As the end of the era of Saturday morning movie serials approached (due to the popularity of television), Sam Katzman and Columbia Pictures produced what many consider to be the last great action serial. Blackhawk (1952), subtitled Fearless Champion Of Freedom, was directed by Spencer Gordon Bennet and Fred F. Sears. Writer George Plympton, who attended a pre-production staff meeting where they all listened to a recording of the short-lived Blackhawk radio series, declared that everyone at the meeting was aghast at the confusing babble of accents, and it was decided to give the Blackhawks standard American accents. Based on the comic series, the movie serial picks up shortly after the war, and follows the exploits of the Blackhawks as they battled spies and saboteurs in each cliffhanging episode. Kirk Alyn, who had played Superman in two previous serials, was cast as Blackhawk, and the lovely Carol Forman, known for her portrayals of ‘bad girls’ in serials, was hired to play the femme fatale of an unnamed foreign power bent on stealing a cylinder contain a top-secret super-fuel known as Element X. The cylinder changes hands several times in the fast-paced action-adventure but, ultimately, the Blackhawks emerge victorious.

Chapter 1. Distress Call From Space.
Chapter 2. Blackhawk Traps A Traitor.
Chapter 3. In The Enemy’s Hideout (in which Kirk Alyn performs a dangerous stunt. In order to save the life of squadron member Stanislaus, who is tied to a stake in the path of a taxiing plane, Blackhawk runs up to the vehicle and turns it aside by grabbing the wing while a hidden pilot inside the plane steered it. When writing the scene, the screenwriters assumed a lightweight wood-and-canvas plane would be used, not the heavy metal aircraft used in the final scene, which could have easily killed Alyn if anything had gone wrong).
Chapter 4. The Iron Monster.
Chapter 5. Human Targets.
Chapter 6. Blackhawk’s Leap For Life.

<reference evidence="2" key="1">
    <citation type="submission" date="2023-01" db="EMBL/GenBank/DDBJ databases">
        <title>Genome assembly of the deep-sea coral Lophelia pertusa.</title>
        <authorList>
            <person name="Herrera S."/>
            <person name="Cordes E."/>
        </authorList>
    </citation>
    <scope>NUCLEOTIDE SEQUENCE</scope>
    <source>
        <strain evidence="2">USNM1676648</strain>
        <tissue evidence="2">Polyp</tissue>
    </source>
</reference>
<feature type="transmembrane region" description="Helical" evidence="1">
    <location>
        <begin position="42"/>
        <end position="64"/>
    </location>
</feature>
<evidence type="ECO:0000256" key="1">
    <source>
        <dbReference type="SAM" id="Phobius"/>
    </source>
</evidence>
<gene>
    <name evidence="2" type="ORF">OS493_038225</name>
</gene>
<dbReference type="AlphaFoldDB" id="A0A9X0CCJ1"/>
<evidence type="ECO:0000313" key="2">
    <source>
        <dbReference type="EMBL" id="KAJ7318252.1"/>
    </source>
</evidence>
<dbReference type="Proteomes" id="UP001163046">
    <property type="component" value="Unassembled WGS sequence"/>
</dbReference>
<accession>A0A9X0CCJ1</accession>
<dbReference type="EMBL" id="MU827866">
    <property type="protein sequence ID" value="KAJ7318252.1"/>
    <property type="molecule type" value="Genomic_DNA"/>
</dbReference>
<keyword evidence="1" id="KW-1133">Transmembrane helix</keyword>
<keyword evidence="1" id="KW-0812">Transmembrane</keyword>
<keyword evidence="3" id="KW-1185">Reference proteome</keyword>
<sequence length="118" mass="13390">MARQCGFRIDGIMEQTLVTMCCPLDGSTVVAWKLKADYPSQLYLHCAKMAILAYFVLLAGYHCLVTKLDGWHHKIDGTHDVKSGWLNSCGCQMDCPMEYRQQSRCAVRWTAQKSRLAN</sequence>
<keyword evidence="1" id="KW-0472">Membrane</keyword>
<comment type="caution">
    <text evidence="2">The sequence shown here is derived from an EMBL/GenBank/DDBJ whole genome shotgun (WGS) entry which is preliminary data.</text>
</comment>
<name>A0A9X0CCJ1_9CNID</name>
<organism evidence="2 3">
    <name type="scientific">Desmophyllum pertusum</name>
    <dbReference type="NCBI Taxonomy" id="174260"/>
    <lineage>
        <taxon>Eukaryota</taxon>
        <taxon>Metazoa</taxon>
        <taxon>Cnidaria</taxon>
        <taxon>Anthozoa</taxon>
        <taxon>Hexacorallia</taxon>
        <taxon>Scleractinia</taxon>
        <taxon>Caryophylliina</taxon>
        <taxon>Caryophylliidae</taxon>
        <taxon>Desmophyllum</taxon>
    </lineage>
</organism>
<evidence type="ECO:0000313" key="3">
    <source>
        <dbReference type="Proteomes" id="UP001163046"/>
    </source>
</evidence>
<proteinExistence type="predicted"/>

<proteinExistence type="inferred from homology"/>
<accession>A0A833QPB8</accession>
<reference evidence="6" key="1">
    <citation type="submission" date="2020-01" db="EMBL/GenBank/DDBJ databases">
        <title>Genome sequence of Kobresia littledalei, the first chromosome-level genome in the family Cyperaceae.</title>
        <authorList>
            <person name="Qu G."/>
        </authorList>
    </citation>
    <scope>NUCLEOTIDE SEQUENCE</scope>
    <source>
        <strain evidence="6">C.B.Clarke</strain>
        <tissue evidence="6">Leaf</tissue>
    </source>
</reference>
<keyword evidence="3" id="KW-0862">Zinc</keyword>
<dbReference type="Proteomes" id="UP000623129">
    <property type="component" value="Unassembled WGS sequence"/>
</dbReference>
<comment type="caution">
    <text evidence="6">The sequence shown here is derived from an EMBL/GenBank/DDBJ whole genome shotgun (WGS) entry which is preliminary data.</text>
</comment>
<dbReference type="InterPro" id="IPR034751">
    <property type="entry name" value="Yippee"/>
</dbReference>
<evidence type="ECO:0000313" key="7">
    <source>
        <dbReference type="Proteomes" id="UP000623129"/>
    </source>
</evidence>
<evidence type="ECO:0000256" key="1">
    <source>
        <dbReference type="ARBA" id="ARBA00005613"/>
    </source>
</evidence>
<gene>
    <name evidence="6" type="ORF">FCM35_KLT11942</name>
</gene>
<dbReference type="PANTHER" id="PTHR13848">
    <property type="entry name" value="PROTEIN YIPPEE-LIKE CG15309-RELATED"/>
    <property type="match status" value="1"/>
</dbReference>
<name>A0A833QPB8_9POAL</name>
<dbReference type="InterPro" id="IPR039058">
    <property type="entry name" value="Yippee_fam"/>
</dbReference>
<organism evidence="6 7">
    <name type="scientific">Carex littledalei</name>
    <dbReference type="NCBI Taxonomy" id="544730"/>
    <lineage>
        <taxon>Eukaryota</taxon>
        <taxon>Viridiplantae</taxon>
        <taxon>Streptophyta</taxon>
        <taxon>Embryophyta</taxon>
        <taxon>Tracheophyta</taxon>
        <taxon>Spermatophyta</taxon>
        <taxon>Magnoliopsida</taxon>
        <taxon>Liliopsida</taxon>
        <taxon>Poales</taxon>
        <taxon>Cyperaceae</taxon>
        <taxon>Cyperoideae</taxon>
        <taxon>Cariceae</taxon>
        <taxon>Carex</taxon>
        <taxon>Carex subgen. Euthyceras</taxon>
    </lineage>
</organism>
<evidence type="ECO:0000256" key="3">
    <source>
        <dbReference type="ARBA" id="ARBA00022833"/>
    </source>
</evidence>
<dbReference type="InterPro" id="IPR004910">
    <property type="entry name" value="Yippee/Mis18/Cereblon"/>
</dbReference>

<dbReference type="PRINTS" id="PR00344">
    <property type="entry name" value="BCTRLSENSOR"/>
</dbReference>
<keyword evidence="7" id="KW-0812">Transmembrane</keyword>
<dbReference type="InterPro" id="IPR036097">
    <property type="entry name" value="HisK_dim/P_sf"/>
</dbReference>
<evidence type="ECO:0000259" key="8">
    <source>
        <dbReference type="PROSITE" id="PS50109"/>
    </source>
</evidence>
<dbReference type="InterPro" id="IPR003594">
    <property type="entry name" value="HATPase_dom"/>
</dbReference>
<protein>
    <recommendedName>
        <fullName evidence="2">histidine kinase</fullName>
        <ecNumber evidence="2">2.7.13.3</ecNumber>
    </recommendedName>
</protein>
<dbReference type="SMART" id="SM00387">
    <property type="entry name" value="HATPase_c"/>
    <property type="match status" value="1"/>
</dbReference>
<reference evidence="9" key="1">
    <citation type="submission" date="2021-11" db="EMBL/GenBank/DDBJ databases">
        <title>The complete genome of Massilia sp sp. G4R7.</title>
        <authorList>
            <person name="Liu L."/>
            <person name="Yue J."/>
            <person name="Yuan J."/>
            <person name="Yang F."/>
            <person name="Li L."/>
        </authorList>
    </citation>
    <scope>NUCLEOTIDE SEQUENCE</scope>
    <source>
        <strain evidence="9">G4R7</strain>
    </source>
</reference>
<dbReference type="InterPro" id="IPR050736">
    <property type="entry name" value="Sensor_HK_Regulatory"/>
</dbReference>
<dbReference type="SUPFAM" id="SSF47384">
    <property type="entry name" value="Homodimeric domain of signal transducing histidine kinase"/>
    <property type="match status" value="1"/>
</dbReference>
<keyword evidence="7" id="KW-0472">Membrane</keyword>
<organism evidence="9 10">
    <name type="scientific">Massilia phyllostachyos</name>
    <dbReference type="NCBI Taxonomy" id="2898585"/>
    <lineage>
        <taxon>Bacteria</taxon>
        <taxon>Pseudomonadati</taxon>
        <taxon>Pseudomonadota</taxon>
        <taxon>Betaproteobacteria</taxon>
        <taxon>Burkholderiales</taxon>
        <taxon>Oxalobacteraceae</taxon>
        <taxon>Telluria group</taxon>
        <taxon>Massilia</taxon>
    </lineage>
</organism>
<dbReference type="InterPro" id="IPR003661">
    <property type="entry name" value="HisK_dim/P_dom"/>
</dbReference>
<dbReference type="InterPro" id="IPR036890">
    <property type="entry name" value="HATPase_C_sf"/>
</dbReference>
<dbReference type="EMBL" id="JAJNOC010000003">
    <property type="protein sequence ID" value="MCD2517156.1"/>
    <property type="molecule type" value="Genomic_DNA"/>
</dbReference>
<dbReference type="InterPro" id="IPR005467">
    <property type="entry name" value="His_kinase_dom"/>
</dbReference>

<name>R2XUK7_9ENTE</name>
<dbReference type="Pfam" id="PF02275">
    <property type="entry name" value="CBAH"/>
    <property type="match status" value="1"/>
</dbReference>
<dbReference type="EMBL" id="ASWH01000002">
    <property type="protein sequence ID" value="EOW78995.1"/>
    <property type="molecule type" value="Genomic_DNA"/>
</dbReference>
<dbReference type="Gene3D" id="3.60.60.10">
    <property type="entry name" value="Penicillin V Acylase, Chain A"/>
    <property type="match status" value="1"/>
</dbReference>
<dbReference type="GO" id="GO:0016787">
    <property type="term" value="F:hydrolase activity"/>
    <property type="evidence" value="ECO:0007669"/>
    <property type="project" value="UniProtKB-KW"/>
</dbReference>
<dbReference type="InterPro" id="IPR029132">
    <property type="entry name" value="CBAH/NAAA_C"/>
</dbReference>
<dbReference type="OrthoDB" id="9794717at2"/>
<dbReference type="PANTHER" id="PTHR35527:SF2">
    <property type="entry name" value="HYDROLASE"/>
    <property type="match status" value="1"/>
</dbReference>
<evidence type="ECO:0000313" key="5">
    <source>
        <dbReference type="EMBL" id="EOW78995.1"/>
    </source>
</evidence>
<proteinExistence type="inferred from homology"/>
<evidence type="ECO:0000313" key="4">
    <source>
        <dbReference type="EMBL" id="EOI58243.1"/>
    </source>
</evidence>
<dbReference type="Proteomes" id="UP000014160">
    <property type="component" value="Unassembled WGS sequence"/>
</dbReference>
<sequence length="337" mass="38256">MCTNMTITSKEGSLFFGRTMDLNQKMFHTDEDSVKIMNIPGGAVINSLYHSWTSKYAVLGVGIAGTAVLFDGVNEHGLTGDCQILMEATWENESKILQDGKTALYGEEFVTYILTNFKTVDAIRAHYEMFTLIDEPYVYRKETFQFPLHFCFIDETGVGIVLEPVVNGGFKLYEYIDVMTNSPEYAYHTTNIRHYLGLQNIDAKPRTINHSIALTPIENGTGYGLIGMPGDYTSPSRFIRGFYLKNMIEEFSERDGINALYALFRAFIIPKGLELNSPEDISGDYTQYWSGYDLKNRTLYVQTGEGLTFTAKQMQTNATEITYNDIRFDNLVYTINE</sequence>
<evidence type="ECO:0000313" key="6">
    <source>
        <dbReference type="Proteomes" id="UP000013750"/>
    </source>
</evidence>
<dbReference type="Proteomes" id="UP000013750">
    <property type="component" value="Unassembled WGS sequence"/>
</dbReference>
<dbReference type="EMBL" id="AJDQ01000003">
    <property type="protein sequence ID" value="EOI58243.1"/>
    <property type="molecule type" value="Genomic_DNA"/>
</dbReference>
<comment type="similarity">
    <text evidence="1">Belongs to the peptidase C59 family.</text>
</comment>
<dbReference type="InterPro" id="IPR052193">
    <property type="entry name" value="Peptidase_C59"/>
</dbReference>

Chapter 7. Mystery Fuel.
Chapter 8. Blasted From The Sky.
Chapter 9. Blackhawk Tempts Fate.
Chapter 10. Chase For Element X.
Chapter 11. Forced Down.
Chapter 12. Drums Of Doom.
Chapter 13. Blackhawk’s Daring Plan.
Chapter 14. Blackhawk’s Wild Ride.
Chapter 15. The Leader Unmasked.

Due to budget restraints, the fifteen-chapter serial had only one plane at its disposal, and that plane is shared by the Blackhawks. The various interiors all look similar because the production team had to keep reusing sets that had already been built for previous chapters. Despite these problems, Columbia Pictures‘ final foray in the movie serial business is also one of its best. After the 1952 movie serial, the Blackhawks have made relatively few media appearances. A Blackhawk novel was published by in 1982 by William Rotsler in anticipation of a Blackhawk movie that never got off the ground. In 2001 the Blackhawks appeared in a couple of episodes of the Justice League animated television series, and a laudatory reference to the Blackhawk team is also made in Sky Captain And The World Of Tomorrow (2003). It’s with this thought in mind I’ll politely ask you to please join me again next week to discover if Hollywood has yielded up a work of substance, or a nonsensical bit of fluff for…Horror News! Toodles!

Blackhawk (1952)